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PostPosted: Sat Sep 07, 2019 5:35 pm 
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Cocobolo
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hi,

my builds always tend to be on the heavy side, i am more than happy with the sound and resonance, but i think my next build should be lighter in weight as a challenge.i went into a shop recently and picked up some mid ranged acoustics and they felt half the weight of mine!!!

there are obvious things that add to the weight on my builds - ebony fretboard and bridge, closed tuners, maybe backstrap laminates?

I'm planning on building a oo size next, maybe all mahogany

do you just go thinner on the the sides back ? anything im missing or doing wrong?

thanks

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PostPosted: Sat Sep 07, 2019 5:45 pm 
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Koa
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1. Eliminate 6 ounces by using open-back tuners with press-in bushings
2. Avoid blended wing and body bridge designs (aka, 'stealth' or bridges without defined wings) - the common Martin 1930's belly bridge design is lighter, and when executed in brazilian rosewood is quite light...figure 1/3 ounce weight savings over ebony
3. Go to thinner sides with better bending support (no two-ply molds - go to three ply or solid); use SuperSoft II to avoid rippling of acacia, mahogany, ash, or maple sides

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These users thanked the author Woodie G for the post: cablepuller1 (Sat Sep 07, 2019 5:50 pm)
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PostPosted: Sat Sep 07, 2019 6:22 pm 
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What is your weight?
1974 Martin 000-28, Rosewood, Sitka, closed tuners, ebony FB and Bridge - 4.3 lbs
1933 Gibson L-00, Mahogany, Red Spruce, single action TR, open back tuners, Rosewood FB + Bridge - 3.3 - feels very very light

Are the bushings even necessary? I have not used them except for one out of 8 and after 6 years, the first shows no signs of wear in the hole.

Ed



These users thanked the author Ruby50 for the post: cablepuller1 (Sun Sep 08, 2019 12:45 am)
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PostPosted: Sat Sep 07, 2019 6:43 pm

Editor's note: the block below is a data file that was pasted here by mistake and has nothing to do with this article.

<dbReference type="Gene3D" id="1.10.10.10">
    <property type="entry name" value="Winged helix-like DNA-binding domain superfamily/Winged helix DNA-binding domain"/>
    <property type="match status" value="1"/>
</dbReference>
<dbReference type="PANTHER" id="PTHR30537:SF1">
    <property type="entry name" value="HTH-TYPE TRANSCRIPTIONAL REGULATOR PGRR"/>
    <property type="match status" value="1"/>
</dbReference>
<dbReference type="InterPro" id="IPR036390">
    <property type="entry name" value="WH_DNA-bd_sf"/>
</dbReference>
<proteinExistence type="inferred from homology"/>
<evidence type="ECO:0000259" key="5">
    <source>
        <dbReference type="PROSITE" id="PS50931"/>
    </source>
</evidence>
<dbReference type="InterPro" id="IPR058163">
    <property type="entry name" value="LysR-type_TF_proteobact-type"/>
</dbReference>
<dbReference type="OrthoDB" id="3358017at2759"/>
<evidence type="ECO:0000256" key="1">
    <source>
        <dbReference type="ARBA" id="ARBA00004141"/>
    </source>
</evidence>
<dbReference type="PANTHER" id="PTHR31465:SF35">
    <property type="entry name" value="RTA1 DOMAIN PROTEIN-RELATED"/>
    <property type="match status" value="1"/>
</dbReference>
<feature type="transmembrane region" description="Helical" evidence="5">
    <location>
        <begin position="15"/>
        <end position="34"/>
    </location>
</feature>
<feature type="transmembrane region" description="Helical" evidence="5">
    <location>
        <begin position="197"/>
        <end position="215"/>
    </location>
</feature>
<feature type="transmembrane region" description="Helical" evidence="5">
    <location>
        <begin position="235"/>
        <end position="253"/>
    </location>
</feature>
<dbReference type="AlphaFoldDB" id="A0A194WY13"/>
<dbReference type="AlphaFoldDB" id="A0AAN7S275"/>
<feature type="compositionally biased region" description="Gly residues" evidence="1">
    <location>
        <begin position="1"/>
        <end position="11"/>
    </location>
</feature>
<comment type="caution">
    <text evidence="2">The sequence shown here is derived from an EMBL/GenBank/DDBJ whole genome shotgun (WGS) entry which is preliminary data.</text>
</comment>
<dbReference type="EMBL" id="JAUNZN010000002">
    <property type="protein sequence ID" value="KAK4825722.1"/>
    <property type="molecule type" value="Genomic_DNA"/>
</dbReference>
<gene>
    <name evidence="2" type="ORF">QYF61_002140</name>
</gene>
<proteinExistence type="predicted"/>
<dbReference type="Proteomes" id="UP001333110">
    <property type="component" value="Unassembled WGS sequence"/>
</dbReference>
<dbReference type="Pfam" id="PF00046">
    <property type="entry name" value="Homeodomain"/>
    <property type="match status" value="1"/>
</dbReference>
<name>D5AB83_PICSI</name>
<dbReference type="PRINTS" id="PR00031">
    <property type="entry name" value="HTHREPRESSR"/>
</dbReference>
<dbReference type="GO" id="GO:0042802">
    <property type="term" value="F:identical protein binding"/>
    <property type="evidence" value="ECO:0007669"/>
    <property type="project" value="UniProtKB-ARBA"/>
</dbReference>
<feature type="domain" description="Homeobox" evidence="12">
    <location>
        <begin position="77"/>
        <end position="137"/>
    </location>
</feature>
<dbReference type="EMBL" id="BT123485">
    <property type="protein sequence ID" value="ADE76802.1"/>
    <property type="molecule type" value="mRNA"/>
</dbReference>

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Cocobolo
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I just went to Elderly Instruments today. Didn't see any elderly ones? Where do they hide them? I handled about a dozen guitars. All felt heavier than the one I'm building. Some were MUCH heavier because of the electronics. The heaviest thing on mine is the neck. I could probably have made it thinner, but I don't know how thin you can go under the truss rod. So instead I made something like a Clapton v neck. It is still heavy; because I went .93/.98 instead of .85/.93, but the v is flatter, and not as round. That's my story, and I'm sticking with it. I don't know what I'm doing.

Probably the biggest problem with the heavy neck is Birdseye maple laminate with a Padauk middle. Mahogany or Cypress would be a LOT lighter. Even walnut would be lighter. I am going to use open back Grover ukulele tuners. Needs a 7/16" headstock. They weigh 16 grams each. They should work. I think.

I have thin linings, thin sides 1.5 mm (bent them with a violin bending iron by hand, no backings because it doesn't really work with the way the bends go.) and fairly light back and belly, (it's an arch top, so braces aren't there, but all acoustic). It does have two thin redwood tone bars, but they are light. The ribcage surprised me at how heavy it was. I could have used something lighter, like spruce, I think I used poplar.

I have no idea how heavy guitars are supposed to be.

Ahh, some weights while I was going on and on and on.